Olly
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Re: Whole Home Generator Advice

Post by Olly »

I live in Northern NJ and I had a 20kW air cooled Kohler installed in 2019.

If I could have my time again I wouldn't have bought it and would have gone for Tesla Powerwalls for multiple reasons...

The generator had a catastrophic failure last year after less than 50 run hours and it took months for it to be fixed. Almost every part was changed including the entire engine but eventually Kohler agreed to replace the entire unit - I am SO glad that I purchased the extended 5 year labor warranty because otherwise I would have been hugely out of pocket.

After the generator was installed PSE&G thought that the gas line to my house wasn't large enough and wanted me to pay $10k to upgrade it - in the end I managed to get them to agree to swap the meter for a larger one without doing this upgrade but it was touch and go.

It's noisy - the storm last year that knocked power out for days actually didn't knock our power out at the time, but they did turn it off at 2am for a few hours and of course the generator starting woke us up.

A purchase I most definitely regret.
Last edited by Olly on Sun Jun 06, 2021 12:32 pm, edited 1 time in total.
1moreyr
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Re: Whole Home Generator Advice

Post by 1moreyr »

neilpilot wrote: Sat Jun 05, 2021 12:01 pm
In the winter, I want to be able to heat my home (gas furnace), maintain limited lights and wifi (if ISP remains online), and keep the refrigerator running. My summer plan represents even less electrical load, since the 2 furnaces are off line & I plan to just run 2 box fans.

My load is well under 5kw, and I easily manage our 5,000 sq ft home using a few extension cords to a generator.
[/quote]

I know you may want whole house and that is your call. I lost power in an Ice storm for 2 weeks in 2008. I bought a generator and it gets used 2-3 days a year for the last decade. Power is usually lost in the winter storms or if someone hits an electric pole.

I have a portable pull start Briggs and Stratton 5K generator. It has served me well for the last 14 years.
An electrician put a power outlet int the garage that goes to the panel. I divert the panel from the main line and crank up my 5K generator. It is parked outside my closed garage door. ). It takes care of my well pump, wifi, TVs computers, oil heat, showers,coffee pot, toaster, 2 refrigerators and a freezer. Lights in every room, wife's hair dryer, blah blah....... The only think I don't use it for is AC (which i don't have) , microwave or the electric oven on the stove, i have easily used one burner on the stove or the gas grill on my deck. a small inconvenience but within 3 days I have power.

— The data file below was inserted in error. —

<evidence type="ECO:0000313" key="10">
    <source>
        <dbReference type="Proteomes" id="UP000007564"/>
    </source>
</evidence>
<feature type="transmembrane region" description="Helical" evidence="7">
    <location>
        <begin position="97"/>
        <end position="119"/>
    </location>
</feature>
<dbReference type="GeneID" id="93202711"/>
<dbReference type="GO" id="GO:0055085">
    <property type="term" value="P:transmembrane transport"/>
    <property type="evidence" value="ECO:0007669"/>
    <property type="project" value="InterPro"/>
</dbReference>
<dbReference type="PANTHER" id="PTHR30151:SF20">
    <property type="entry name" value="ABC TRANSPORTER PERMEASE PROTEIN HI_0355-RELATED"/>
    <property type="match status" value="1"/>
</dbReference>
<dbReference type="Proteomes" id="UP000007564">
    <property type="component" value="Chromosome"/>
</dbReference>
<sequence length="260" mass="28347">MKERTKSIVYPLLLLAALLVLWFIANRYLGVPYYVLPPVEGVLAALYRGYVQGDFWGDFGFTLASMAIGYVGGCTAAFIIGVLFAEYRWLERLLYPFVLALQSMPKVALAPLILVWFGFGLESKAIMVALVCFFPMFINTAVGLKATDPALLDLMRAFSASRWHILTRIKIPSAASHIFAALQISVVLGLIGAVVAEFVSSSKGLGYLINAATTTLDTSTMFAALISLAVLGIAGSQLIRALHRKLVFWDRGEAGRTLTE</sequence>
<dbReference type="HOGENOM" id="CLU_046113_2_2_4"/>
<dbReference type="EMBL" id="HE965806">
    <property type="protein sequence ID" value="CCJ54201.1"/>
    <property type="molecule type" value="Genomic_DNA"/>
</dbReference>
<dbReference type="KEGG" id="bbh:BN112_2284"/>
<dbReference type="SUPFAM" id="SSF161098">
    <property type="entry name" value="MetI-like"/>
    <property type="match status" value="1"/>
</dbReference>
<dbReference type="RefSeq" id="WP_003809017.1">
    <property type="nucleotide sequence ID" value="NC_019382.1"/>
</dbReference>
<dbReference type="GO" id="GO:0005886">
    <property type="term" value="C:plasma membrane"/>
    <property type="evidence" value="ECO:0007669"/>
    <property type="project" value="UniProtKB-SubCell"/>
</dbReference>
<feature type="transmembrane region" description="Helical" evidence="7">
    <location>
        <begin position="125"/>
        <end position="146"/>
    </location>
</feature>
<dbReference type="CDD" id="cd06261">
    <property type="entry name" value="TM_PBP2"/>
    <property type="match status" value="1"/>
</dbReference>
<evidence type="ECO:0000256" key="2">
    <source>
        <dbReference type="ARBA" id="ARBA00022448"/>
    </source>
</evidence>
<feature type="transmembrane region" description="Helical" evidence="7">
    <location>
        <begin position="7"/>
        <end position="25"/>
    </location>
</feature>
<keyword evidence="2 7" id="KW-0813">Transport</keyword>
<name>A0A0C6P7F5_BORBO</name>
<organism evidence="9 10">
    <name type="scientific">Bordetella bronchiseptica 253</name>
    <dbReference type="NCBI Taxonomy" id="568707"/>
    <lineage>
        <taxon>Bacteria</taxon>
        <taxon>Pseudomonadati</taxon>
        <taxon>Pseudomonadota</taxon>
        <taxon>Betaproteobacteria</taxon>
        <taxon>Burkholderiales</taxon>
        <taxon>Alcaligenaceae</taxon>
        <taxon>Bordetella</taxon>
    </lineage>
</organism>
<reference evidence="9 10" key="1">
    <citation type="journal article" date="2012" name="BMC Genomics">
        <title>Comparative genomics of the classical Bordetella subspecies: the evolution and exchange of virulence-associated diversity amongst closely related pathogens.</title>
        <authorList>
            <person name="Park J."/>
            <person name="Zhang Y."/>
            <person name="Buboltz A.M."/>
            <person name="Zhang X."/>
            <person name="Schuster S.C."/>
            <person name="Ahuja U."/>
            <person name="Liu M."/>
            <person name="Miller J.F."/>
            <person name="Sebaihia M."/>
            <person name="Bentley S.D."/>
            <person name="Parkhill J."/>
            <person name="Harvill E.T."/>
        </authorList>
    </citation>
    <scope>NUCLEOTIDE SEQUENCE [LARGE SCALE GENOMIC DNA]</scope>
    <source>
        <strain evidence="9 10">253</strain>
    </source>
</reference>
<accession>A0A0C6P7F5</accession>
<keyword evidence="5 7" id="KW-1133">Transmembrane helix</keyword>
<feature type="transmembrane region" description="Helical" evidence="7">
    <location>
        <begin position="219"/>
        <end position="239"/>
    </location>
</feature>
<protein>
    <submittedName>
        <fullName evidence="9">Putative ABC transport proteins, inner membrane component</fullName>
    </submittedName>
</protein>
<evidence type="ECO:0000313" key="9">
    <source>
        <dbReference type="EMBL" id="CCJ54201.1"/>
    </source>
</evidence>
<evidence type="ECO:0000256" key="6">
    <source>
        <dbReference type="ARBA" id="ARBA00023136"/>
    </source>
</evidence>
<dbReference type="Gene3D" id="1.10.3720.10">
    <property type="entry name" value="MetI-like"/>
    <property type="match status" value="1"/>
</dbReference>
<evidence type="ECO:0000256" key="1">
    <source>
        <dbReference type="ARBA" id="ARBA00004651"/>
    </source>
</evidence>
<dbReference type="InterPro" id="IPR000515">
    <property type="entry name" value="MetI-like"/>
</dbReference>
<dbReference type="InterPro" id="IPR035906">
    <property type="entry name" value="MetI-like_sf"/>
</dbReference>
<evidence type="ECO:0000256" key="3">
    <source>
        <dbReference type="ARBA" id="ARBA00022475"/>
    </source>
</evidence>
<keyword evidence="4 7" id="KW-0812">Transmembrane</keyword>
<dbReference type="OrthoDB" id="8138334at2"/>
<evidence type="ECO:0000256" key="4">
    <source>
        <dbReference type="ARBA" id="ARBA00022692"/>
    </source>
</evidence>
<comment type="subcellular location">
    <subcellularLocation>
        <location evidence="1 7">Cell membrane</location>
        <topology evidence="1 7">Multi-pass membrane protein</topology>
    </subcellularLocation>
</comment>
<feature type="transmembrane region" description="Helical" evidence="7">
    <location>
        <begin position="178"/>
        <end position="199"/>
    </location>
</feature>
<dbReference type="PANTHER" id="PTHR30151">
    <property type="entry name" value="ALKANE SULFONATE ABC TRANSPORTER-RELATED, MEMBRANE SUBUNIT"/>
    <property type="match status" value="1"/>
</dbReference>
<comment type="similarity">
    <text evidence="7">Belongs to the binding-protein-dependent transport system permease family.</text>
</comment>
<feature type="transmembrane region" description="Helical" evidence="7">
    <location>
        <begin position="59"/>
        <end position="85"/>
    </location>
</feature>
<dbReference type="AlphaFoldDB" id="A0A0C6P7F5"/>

Cost of Generator? $799
Cost of electrician to wire and 40 foot electric cord to plug in? $2K
$20K in VTSAX less $2700? invested since 2008? Priceless :sharebeer (for those old enough to remember the old AMEX commercials)


Paying 2700 vs 20k for 2-3 days/ year and not being able to use my microwave or oven to me is a fair trade off. But of course,I am a boglehead.. :wink:

\
mpnret
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Re: Whole Home Generator Advice

Post by mpnret »

1moreyr wrote: Sun Jun 06, 2021 1:37 pm
neilpilot wrote: Sat Jun 05, 2021 12:01 pm
In the winter, I want to be able to heat my home (gas furnace), maintain limited lights and wifi (if ISP remains online), and keep the refrigerator running. My summer plan represents even less electrical load, since the 2 furnaces are off line & I plan to just run 2 box fans.

My load is well under 5kw, and I easily manage our 5,000 sq ft home using a few extension cords to a generator.
I know you may want whole house and that is your call. I lost power in an Ice storm for 2 weeks in 2008. I bought a generator and it gets used 2-3 days a year for the last decade. Power is usually lost in the winter storms or if someone hits an electric pole.

I have a portable pull start Briggs and Stratton 5K generator. It has served me well for the last 14 years.
An electrician put a power outlet int the garage that goes to the panel. I divert the panel from the main line and crank up my 5K generator. It is parked outside my closed garage door. ). It takes care of my well pump, wifi, TVs computers, oil heat, showers,coffee pot, toaster, 2 refrigerators and a freezer. Lights in every room, wife's hair dryer, blah blah....... The only think I don't use it for is AC (which i don't have) , microwave or the electric oven on the stove, i have easily used one burner on the stove or the gas grill on my deck. a small inconvenience but within 3 days I have power.

Cost of Generator? $799
Cost of electrician to wire and 40 foot electric cord to plug in? $2K
$20K in VTSAX less $2700? invested since 2008? Priceless :sharebeer (for those old enough to remember the old AMEX commercials)


Paying 2700 vs 20k for 2-3 days/ year and not being able to use my microwave or oven to me is a fair trade off. But of course,I am a boglehead.. :wink: